I’ve seen jokes on Twitter about how we shouldn’t count this year toward our respective ages, and I almost feel like the same joke applies to outfits–like their potential should be frozen in time, and carried over into next year, or whenever they’re applicable again. In terms of social media though, here’s a question: When you’re excited about what you’re wearing but no one else sees it for the entire day you’re wearing it, do you feel a sense of urgency about posting some kind of evidence of it on Instagram? It’s like that saying… if a tree falls in the forest, etc. If an outfit is worn and there’s no one to see it, did it even really exist?
Leandra: I do want to say something about your first comment, though! Because I think that is what will happen–very little fashion is being made right now, so it’s tough to think that new trends and styles of dress will come online. We’re in backwash mode–I’ve been packing up my apartment (we have finally been given the OK to move) and thumbing through hangers, deciding what to keep and what to donate and the same sensation you describe keeps coming up. As far as the outfits, I don’t post everything that I wear generally, and actually, this might sound crazy, but tend not to post what I wear and love the most because they kind of become parodies of themselves when they’re immortalized. There’s something kind of freeing about no one ever seeing them, but that freedom, I think, is wrapped up in outward perception because for as long as they’re private, like you said, they kind of never happened. Whether by the gaze of another, or click of a camera, they never get “posted.” I love that part in the cycle of an outfit’s life.
Harling: Yeah, I’ve been considering how the lack of fashion trends is making space for trends of other types (see: personality vases, a hallmark of quarantine Instagram, still lives–still want to go halfsies on one of these with me?). Do you think this era we are currently living in has broadened your conception of style to include more than just clothes in a tangible sense? In other words, because clothes matter less–even if you still maintain an interest in them–what have the parameters of your style grown to encompass?
Last week you asked me what has been occupying my time now that I’m not thinking about getting dressed, and I told you food/cooking, but I’ve also been devoting a lot more thought to home decor, and what my “taste” is in general. And while I do believe that style is predicated on other people observing it, I think of taste a little differently, more so in the vein of how you described not wanting to post the things you love and wear the most, because it becomes a parody. Taste feels like that to me–a little more precious, and also more resilient to the effects of quarantine, because it manifests in other ways.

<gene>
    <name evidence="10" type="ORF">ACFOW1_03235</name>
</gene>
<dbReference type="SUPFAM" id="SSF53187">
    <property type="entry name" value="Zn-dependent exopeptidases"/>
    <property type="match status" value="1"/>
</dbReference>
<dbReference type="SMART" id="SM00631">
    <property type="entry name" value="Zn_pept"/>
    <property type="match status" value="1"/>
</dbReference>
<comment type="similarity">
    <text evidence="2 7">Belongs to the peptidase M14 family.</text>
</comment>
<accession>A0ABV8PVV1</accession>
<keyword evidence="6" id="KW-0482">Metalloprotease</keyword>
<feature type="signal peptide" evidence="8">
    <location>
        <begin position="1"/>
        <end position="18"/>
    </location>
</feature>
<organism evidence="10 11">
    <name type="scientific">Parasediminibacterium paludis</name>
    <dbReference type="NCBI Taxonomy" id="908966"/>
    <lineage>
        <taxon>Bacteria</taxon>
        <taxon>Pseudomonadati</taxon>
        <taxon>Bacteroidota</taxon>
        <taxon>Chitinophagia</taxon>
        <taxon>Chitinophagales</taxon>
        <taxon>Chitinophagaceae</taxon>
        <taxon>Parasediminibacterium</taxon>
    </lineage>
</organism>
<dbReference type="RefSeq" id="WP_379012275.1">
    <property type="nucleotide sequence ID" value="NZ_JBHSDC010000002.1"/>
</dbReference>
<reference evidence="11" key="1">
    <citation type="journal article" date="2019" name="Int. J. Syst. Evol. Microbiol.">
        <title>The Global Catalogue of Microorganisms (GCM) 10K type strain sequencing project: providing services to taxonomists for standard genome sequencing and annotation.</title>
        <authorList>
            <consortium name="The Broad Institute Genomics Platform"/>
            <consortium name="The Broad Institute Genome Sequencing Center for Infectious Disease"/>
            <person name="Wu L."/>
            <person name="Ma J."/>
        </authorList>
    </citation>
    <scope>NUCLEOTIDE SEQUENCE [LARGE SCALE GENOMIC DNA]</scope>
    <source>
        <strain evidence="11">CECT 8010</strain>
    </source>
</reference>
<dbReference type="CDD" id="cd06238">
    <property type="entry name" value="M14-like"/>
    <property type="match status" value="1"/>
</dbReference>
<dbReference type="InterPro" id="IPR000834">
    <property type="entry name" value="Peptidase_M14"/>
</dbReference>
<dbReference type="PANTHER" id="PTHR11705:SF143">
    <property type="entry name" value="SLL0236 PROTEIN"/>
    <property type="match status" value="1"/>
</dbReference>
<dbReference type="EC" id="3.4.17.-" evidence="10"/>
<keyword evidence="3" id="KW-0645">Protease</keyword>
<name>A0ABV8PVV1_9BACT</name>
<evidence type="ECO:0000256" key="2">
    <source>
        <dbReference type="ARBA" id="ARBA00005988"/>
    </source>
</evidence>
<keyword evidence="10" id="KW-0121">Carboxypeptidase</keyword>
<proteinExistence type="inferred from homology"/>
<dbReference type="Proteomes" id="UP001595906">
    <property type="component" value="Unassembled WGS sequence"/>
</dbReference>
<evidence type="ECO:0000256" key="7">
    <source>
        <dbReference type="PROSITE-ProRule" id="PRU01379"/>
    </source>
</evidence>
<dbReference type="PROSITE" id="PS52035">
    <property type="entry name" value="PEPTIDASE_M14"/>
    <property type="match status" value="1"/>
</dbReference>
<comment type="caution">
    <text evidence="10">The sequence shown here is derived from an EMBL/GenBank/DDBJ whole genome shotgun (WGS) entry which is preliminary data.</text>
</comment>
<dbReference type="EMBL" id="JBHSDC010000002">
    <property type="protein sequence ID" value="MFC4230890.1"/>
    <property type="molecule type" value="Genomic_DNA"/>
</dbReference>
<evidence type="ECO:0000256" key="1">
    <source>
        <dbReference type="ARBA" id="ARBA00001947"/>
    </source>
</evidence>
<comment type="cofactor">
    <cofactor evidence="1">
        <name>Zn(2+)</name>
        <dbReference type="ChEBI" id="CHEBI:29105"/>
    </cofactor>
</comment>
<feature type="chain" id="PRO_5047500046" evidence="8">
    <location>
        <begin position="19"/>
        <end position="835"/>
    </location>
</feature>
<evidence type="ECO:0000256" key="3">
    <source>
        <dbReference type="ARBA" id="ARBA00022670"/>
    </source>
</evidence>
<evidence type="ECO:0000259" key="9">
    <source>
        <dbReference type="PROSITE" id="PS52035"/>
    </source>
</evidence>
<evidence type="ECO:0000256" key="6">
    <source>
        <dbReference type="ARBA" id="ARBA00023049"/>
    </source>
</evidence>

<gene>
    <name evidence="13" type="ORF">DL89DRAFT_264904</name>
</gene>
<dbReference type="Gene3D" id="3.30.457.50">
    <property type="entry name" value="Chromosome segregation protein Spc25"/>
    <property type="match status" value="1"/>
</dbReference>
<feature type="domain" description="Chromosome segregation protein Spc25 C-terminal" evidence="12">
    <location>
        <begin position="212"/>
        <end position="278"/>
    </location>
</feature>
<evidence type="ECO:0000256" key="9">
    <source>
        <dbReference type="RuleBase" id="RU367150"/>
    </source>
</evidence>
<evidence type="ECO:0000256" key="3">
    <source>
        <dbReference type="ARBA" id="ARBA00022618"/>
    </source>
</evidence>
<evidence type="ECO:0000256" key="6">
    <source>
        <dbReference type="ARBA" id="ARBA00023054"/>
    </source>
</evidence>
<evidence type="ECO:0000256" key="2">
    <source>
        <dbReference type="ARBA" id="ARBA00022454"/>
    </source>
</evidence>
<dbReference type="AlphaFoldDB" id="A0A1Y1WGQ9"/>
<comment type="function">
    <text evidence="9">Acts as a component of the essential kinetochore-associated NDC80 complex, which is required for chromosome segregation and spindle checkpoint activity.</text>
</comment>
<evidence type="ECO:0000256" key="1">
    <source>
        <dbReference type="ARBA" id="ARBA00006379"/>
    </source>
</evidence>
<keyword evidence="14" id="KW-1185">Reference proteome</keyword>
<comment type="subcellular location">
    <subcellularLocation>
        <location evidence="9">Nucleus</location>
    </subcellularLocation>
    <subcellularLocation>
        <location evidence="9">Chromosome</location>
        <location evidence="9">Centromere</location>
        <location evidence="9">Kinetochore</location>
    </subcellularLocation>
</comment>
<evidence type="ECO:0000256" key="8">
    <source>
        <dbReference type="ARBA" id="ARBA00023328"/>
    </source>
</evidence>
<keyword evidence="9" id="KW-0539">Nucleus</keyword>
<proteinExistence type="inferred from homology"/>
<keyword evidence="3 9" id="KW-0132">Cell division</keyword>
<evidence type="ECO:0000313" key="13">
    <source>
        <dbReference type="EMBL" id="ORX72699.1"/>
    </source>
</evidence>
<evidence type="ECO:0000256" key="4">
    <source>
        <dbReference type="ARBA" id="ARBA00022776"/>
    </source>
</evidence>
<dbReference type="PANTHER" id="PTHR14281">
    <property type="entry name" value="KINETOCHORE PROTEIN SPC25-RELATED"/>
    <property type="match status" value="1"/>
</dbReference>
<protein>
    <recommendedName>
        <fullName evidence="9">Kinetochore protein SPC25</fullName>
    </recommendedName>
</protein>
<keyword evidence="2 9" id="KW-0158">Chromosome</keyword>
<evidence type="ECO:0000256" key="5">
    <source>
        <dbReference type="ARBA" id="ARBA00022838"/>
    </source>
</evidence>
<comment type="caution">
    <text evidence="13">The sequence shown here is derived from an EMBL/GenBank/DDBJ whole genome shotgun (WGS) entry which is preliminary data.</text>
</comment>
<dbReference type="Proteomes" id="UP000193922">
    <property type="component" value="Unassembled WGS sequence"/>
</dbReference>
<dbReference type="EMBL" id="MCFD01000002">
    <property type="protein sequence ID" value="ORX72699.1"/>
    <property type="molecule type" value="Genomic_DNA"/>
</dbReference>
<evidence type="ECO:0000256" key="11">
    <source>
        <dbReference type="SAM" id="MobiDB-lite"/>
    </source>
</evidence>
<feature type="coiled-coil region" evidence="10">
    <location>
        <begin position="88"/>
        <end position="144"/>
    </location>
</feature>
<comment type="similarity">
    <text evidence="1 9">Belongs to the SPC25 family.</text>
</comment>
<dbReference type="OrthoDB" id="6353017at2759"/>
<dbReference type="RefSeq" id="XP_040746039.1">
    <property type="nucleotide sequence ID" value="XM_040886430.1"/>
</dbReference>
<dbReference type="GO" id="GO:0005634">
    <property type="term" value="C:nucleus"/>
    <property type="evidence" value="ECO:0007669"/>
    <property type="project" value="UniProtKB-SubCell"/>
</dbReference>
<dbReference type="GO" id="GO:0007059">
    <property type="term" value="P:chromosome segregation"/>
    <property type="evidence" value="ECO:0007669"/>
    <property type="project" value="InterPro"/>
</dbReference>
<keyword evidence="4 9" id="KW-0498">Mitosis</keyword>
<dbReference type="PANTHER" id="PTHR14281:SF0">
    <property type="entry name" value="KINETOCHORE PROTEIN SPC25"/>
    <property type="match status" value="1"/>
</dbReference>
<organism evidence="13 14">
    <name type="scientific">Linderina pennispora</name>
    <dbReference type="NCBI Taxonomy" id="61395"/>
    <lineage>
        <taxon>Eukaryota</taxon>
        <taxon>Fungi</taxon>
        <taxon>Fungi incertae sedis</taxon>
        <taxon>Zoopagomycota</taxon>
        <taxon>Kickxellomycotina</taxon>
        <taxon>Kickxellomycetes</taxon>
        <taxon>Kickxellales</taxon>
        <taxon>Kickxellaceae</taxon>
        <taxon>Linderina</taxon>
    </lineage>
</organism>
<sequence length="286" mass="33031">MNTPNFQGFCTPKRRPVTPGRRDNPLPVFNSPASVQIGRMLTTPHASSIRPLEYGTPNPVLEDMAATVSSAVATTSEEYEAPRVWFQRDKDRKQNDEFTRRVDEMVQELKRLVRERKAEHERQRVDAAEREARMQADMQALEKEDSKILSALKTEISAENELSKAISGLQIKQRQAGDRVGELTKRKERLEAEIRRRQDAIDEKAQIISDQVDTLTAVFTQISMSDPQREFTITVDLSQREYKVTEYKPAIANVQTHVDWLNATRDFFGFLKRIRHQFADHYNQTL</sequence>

Leandra: I’ve been thinking a lot about where my taste appears elsewhere, too, i.e. the things that compel me to want to take a photo (it’s also like my eyes become the camera lens for a second), and I think it comes down to what we respectively perceive as beautiful, right? Like that is the boiled-down definition of taste? And when you think about beauty and its purpose/function, it is pretty unilateral, right? Example: We buy flowers to decorate our homes not for other people, but to appease ourselves. I think if we’re revisiting the question that started this conversation, personal style is an expression of taste. And while you’re finding this taste in other areas of your life that are logically more applicable to the state of now, I’m still holding on to my taste as it relates to how I dress, even though its less relevant. But that’s not where the loop closes. It might actually be where it opens because taste is an expression of beauty, and beauty is much more intimate. But this is too philosophical, I don’t even know what we’re talking about anymore. Do you?
Harling: Us at the beginning of this conversation: Let’s have a rly tactical debate where we try to convince each other of our respective stances! Us at the end of this conversation: What is the meaning of life?
We’ve definitely led ourselves down a tangent, but I enjoyed it, especially because it reminded me of this quote from Dayna Tortorici’s delightful n+1 essay about Instagram: “Elaine Scarry writes in On Beauty and Being Just that it’s characteristic of beauty to compel us to reproduce what we see.” I agree that what we’re circling around definitely ties into our relationship with beauty, but to Scarry’s point, if we’re compelled to replicate what we see, then it makes sense that quarantine is affecting the nature of that replication. I’m quarantined at my mom’s with .0005% of my usual wardrobe, and the things I have here are mostly sweats and athletic clothes, so of course I’m not inspired to replicate beauty in the form of outfits. Maybe style isn’t contingent upon other people seeing it so much as it’s contingent upon what WE are seeing. It’s probably both.
Leandra: Opening this up to Disqus — what do you (yes, you!) think?
Graphic by Lorenza Centi.